One feature of particular interest is that the response to amphetamines may be predictive of the therapeutic effect, of tricyclic drugs in depressed patients, since both types of drugs have similar mechanisms of action (rapid for the amphetamines, slower for the tricyclics) involving an increase in free norepinephrine levels.19 In contrast, the response to methylphenidate does not appear to be predictive of antidepressant efficacy.26

Some depressive disorders remain refractory to treatment despite intensive antidepressant therapy with adequate dosages and even combinations of antidepressants.43,44 These cases may benefit from adjuvant treatment with psychostimulants. The mood-elevating effects of the tricyclics, selective serotonin reuptake inhibitors (SSRIs), and monoamine oxidase inhibitors (MAOIs) usually only manifest, after 10 to 12 days. Side effects and drug interactions are quite common with these drugs. Although psychostimulants themselves are not as effective as conventional antidepressants,45,46 they have the dual advantage of a more rapid onset of action and of inducing a lower rate of adverse events.



authors, however, reported no evidence of waning of effect in depressed patients treated with 5 to 60 mg methylphenidate for up to 1 year.24 Tolerance was seen only in relation to effects like hyperthermia, hypertonia, and anorexia, but not psychomotor stimulation.31,34,35


.38 Most studies, however, report, little or no dependence in depressed patients treated with amphetamines (see overview in refs 2 and 23). Psychostimulants may be withdrawn after several weeks of treatment without any danger of recurrence of depression


These sources are well reviewed. I dont know what it is you are certain of but the OP deserves to know he is not barking up the wrong tree.

Swissy
02-18-17, 02:21 PM
Stimulants are not a long term treatment option for depression. The elevated mood effects of stimulants will only work in the short term and lead to deeper depression in the long run. They are not intended to be used for mood enhancing purposes.

In fact, prescribing stimulants for the purpose of lifting depression is dangerous, as the withdrawal associated with stimulant use will only intensify those emotions in the long run.

I wouldn't say this unless I was absolutely sure that this was the case.

Again, I am living proof this is not true.

Kidwho158
02-27-17, 09:50 AM
Hi, I have been taking Ritalin for about 4 years or more I think. And the migraines are normal I get them once at month at least. I Have Aspergers and it helps me focus in school. But the sweating and migraines are normal. the sleepiness that could just be how it acts on you. But If you take it in the morning you might feel your heart racing or it might feel like it is. but I've been taking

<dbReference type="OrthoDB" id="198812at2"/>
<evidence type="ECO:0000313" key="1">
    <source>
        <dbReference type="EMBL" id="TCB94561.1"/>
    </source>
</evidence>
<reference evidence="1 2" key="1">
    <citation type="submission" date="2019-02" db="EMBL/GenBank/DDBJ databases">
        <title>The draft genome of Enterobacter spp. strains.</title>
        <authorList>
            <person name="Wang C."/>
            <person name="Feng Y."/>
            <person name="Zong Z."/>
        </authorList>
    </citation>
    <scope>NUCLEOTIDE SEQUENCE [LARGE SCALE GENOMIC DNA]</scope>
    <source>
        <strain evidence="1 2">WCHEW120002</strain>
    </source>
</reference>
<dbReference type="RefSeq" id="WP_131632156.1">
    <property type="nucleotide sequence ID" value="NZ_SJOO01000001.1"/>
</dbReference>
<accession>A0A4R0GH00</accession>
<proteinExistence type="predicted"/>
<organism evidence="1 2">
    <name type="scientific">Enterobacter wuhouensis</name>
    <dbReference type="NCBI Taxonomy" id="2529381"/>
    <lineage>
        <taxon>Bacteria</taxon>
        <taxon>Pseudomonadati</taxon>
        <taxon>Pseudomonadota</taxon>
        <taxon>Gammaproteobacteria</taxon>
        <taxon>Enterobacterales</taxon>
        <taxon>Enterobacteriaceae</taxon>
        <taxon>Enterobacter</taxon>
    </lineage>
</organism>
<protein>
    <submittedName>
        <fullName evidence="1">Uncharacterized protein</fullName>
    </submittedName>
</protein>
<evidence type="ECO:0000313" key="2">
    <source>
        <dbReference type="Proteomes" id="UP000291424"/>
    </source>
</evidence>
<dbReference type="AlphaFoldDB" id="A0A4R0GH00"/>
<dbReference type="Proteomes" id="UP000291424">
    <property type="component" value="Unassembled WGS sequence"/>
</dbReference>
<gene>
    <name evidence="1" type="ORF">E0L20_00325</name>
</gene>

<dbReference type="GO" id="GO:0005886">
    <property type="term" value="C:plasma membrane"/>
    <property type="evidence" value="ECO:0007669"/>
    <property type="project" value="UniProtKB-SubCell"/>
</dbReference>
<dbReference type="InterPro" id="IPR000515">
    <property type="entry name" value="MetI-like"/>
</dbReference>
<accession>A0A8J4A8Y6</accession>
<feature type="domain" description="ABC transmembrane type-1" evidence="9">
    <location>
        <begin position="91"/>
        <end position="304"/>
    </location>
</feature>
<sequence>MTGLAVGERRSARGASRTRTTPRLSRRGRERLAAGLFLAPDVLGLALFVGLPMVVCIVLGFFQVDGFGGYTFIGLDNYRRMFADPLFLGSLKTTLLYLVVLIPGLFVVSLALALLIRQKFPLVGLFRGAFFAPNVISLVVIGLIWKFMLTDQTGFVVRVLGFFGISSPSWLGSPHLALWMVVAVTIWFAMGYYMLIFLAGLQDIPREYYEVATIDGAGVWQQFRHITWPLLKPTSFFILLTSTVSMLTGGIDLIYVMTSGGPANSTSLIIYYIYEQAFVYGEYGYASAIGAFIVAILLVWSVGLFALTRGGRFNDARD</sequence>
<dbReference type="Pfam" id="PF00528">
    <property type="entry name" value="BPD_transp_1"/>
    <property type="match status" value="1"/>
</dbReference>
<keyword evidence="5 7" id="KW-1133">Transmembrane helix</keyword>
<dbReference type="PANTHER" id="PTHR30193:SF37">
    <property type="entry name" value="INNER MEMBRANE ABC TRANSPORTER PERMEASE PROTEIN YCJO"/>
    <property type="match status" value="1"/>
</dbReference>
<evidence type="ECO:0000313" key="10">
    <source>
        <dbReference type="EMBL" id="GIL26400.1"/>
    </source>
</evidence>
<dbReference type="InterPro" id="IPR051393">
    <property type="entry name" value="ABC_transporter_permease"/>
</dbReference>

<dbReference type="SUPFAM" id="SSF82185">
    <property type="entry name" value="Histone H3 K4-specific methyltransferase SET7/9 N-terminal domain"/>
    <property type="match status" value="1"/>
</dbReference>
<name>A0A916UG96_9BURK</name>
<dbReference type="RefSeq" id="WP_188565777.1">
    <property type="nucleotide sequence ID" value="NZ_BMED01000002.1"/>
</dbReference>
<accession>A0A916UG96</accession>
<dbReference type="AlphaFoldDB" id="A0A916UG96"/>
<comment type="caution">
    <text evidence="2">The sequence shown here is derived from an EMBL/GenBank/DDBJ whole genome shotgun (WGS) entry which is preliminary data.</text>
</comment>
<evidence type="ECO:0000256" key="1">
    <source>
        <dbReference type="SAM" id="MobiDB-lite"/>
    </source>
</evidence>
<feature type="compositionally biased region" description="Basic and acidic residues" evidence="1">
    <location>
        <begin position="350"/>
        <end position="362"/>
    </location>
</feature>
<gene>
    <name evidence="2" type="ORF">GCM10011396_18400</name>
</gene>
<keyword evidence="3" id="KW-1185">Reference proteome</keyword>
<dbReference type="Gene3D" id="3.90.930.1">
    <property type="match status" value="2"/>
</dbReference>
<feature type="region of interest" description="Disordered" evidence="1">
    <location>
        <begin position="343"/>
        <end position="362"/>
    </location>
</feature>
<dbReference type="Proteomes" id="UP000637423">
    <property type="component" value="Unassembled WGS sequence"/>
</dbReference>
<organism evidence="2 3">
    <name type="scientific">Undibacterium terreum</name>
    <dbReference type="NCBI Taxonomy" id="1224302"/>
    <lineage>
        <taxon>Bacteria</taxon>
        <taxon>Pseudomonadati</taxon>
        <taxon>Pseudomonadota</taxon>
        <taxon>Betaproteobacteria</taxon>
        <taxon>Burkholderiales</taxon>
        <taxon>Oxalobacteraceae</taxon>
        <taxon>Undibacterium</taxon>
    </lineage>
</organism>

Ritalin since I was in the 4th or 5th grade and I am in 9th grade now and those things still happen except the Period thing Because I am a boy. but what your experiencing is normal.

RJV1989
03-14-17, 09:05 PM
I notice sweating with my Ritalin, 10mg 3 times a day.

dvdnvwls
03-14-17, 10:41 PM
Sweating is not particularly weird - it's a well known side effect. It just doesn't happen to everyone.

dolophine
04-06-17, 07:36 PM
Ritalin gives me terrible sweats, makes me feel highly aggravated. I go around wanting to like attack anyone who mouths off to me on Ritalin. I also get a bad side-effect in higher doses that feels like cocaine psychosis. I start looking out the windows and seeing "shadow-people'. lol. For me the side-effects feel like really crappy long-acting cocaine and I absolutely despise cocaine and would never put that in my body.

justoutlols
06-07-17, 12:31 AM
Stimulants are not a long term treatment option for depression. The elevated mood effects of stimulants will only work in the short term and lead to deeper depression in the long run. They are not intended to be used for mood enhancing purposes.

In fact, prescribing stimulants for the purpose of lifting depression is dangerous, as the withdrawal associated with stimulant use will only intensify those emotions in the long run.

I wouldn't say this unless I was absolutely sure that this was the case.

I think this goes to individuals experience with the given stimulant. I find myself(with this short experience) being very positive when watching positive videos, more upset when watching sad videos, so point I'm trying to say is that I think it depends on your environment you're at, like it boosts the emotion you'll feel. If you had bad experience I'd imagine it could potentially make it feel worse. And util function says to counter one bad experience you'll need two good.

disasimile
06-09-17, 03:47 AM
Hmm, yes, so headaches are fairly common. Almost all meds can have headaches as a side-effect from a variety of things, like blood pressure changes, CNS changes, muscle cramps etc.